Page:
"They'll only break your heart," they say.

I heard a lot of this grumbling on Saturday. When the Lightning evened the series at two, younger fans were angry but probably believed more in humanity's Rapture than Boston's.

The others were comfortably disgruntled.

"Figures."

How to cope? As in any relationship: Defense mechanisms.

They claim they never got their hopes up. They remember Ray Bourque and the ugly way he hit the wall in Boston. The guy -- one they loved -- dedicated his life to them for two decades just to realize he could only achieve ultimate happiness somewhere else. It was heartbreaking. Bourque returned to Boston with the Cup. He wanted to remind Bruins fans they had his heart; they showed up to reassure Bourque they still treasured it and the effort he gave. A bittersweet moment. Borrowed joy.

Someone Else's Cup would never be cheered again.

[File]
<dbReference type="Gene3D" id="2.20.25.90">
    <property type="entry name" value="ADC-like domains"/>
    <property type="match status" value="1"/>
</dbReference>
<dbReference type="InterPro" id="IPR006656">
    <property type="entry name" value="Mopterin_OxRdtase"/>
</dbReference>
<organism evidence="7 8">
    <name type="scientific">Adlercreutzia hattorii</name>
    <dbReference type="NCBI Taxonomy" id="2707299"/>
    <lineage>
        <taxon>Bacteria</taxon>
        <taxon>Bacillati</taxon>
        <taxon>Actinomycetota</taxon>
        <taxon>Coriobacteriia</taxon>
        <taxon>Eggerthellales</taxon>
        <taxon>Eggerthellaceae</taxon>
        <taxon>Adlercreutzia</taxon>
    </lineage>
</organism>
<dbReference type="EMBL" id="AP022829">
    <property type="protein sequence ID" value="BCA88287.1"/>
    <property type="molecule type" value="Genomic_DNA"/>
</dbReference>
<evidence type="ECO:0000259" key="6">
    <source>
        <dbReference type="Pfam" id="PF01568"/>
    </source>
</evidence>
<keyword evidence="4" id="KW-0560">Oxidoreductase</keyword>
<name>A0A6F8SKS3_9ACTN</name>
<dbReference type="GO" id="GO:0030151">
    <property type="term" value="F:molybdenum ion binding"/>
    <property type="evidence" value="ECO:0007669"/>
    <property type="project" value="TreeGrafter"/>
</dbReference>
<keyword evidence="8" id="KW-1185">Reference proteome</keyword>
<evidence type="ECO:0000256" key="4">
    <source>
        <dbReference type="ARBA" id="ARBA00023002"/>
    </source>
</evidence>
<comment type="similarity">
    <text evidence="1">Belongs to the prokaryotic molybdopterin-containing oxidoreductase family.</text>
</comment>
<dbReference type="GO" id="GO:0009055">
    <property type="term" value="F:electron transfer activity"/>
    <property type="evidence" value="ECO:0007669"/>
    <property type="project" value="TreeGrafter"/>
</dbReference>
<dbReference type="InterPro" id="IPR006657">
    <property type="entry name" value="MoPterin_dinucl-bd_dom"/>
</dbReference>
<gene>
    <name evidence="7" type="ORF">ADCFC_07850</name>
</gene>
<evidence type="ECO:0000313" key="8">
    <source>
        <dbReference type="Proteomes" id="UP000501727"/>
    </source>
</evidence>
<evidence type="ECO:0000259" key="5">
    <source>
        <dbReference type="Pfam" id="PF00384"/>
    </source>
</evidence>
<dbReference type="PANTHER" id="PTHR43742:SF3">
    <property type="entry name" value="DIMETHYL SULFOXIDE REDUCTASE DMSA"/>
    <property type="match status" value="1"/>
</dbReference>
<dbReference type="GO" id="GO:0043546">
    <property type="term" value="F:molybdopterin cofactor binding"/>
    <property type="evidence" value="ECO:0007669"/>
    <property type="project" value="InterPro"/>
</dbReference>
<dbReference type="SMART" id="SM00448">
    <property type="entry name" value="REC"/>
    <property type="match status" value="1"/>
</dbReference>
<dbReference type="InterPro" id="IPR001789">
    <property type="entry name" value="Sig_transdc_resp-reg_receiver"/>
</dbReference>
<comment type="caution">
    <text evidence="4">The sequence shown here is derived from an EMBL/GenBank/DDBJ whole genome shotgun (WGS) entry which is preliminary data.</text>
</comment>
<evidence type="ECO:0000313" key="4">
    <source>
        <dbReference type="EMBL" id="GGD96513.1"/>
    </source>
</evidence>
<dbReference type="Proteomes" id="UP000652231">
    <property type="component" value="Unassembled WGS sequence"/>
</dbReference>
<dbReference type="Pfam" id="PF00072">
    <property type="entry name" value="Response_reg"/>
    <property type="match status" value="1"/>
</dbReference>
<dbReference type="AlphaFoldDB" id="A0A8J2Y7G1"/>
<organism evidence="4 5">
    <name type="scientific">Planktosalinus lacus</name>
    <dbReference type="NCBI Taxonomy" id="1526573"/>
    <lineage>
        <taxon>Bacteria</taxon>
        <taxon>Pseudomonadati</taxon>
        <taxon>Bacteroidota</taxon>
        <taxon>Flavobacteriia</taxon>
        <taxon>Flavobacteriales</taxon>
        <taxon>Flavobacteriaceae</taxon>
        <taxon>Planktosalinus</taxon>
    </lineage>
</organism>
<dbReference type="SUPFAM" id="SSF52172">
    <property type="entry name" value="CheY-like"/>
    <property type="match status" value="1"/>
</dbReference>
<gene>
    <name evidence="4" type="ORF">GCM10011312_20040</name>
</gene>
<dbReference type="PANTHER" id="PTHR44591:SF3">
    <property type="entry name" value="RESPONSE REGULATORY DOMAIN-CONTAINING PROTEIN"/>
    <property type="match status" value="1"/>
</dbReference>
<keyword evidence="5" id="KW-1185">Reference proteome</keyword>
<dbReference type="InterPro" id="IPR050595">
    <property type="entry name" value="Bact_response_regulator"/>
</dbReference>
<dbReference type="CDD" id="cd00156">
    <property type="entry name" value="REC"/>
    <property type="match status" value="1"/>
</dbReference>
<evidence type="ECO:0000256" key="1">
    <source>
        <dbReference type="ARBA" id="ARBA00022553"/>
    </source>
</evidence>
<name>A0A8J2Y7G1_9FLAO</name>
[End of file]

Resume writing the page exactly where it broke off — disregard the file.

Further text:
No matter how devoted, a person will grow impatient waiting for things to "work out". I get that. I know a girl who thinks, at 25, she's past due for an engagement ring and she doesn't even have a boyfriend. If I told her to imagine waiting 39 years, her head would explode.

It doesn't mean the oldest Bruins fan you know is too hardened to believe in Boston; he does. He's biting back so hard on hope he tastes blood.

He just won't gush about it.

There's too much to lose. If the Bruins blow the series, Bandwagoners will hop off and be no worse for wear. The Dailies will be disappointed but slide over to baseball for a bounce back. Diehards? Most will scoff and say they expected the worst all along. They'll cover the hurt with bitter bluster.

On the other hand, a series win -- a trip to the Stanley Cup finals -- will lift them up one cloud from Heaven.

Makes sense. The toughest relationships always seem to have the sweetest payoffs.

Mary Paoletti can be reached at mpaoletti@comcastsportsnet.com. Follow Mary on Twitter at http:twitter.comMary_Paoletti

Mueller aims to take advantage of opportunity in tonight's Bruins-Wings game

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Mueller aims to take advantage of opportunity in tonight's Bruins-Wings game